Zobeide. A Tragedy. As it is Acted at the Theatre-Royal in Covent-Garden. Joseph CRADOCK.

Zobeide. A Tragedy. As it is Acted at the Theatre-Royal in Covent-Garden.

London: T. Cadell, 1771.

Octavo, [viii], 80 pp., [iv]; original stitch-holes visible in the gutter, disbound.

Teasing Banks from the stage

First edition of this orientalist fantasy (based on Voltaire's unfinished Les Scythes). Since it provides an odd insight into the fame of Banks and Solander on their still very recent return from the Endeavour voyage (they had docked in July, five months earlier) it must be a contender for having the first theatrical allusion to Cook's first voyage.

First edition of this orientalist fantasy (based on Voltaire's unfinished Les Scythes). Since it provides an odd insight into the fame of Banks and Solander on their still very recent return from the Endeavour voyage (they had docked in July, five months earlier) it must be a contender for having the first theatrical allusion to Cook's first voyage.
Referring to the play's premiere the night before, an anonymous reviewer (London General Evening Post, 10 December 1771) reported that the highlight of the evening was Oliver Goldsmith's prologue, which 'alludes to the discoveries lately made by Dr. Solander and Mr. Banks. The play is supposed a ship; the theatre a strange company, and the audience characterized under the appellation of different animals. Upon the whole there is merit in the Prologue, and the town was too just to withhold the tribute of approbation.'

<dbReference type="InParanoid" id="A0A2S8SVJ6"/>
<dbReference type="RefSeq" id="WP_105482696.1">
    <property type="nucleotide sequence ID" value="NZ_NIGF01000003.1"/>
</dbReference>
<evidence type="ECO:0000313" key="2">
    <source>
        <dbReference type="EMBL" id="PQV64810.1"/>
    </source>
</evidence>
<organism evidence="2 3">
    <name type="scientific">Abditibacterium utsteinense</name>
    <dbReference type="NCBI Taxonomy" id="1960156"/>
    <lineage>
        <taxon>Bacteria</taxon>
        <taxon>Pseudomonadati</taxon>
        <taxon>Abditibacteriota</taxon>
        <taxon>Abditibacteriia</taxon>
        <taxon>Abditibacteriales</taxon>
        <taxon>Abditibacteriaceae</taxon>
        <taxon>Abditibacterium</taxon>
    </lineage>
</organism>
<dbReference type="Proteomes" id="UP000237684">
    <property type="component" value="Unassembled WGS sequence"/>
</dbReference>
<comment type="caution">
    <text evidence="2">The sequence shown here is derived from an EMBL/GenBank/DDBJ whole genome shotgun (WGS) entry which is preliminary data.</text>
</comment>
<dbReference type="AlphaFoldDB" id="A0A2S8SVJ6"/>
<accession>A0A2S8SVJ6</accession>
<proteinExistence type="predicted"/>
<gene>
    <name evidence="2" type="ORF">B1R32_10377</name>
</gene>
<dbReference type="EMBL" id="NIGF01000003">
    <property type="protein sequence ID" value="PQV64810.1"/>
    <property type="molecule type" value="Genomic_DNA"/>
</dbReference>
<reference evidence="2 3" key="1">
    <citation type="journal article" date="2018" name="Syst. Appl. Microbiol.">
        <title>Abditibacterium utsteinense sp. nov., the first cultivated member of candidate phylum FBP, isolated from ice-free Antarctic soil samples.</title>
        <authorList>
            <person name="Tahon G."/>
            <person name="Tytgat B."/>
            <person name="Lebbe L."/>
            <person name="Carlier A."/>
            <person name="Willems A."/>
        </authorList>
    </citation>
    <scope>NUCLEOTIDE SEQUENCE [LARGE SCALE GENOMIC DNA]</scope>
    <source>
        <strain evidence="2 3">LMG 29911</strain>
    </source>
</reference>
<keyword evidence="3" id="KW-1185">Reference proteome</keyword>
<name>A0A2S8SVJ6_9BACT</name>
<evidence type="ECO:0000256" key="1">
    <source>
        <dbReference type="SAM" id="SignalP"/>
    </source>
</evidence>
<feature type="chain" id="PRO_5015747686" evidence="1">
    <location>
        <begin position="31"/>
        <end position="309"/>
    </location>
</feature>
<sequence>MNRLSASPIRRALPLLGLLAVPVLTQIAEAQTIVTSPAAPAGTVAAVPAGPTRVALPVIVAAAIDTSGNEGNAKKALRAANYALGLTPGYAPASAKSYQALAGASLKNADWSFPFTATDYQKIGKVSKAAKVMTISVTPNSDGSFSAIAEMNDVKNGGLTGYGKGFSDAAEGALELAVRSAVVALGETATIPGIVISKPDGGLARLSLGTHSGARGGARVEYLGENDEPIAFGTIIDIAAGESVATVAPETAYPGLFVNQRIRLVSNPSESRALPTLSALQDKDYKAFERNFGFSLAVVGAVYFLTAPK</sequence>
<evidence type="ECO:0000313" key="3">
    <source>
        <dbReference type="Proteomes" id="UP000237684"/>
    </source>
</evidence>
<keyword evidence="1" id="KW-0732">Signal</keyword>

Banks and Solander were the great heroes of the voyage when it first returned (Magra's unofficial account had already been published with its unauthorised dedication to them for example), but they were subject to endless teasing about the erotic delights of Otaheite. As so often with the eighteenth-century theatre, fuller references and details are scant, but a close reading of the prologue gives wonderful glimpses of the sort of broad farce that one might expect. Spoken by "Mr. Quick, in the Character of a Sailor", it begins: 'In these bold times, when Learning's sons explore / The distant climate, and the savage shore; / When wise astronomers to India steer, / And quit for Venus many a brighter here; / While botanists, all cold to smiles and dimpling, / Forsake the fair, and patiently-go simpling [i.e., gathering plants…]'.
The concluding lines suggestively depict the heroic botanist hoping to "drive a thriving trade", with goods that are "equally fit for gallantry and war." When the offer goes unheeded, he decides he'd "best step back - and order up a sample."
The play ran for a respectable thirteen nights with the famous Mrs Yates in the title role. Its author Cradock moved in exalted literary circles, and was a member of the "Catch-Club" founded by Lord Sandwich.

Price (AUD): $1,350.00  other currencies     Ref: #3903076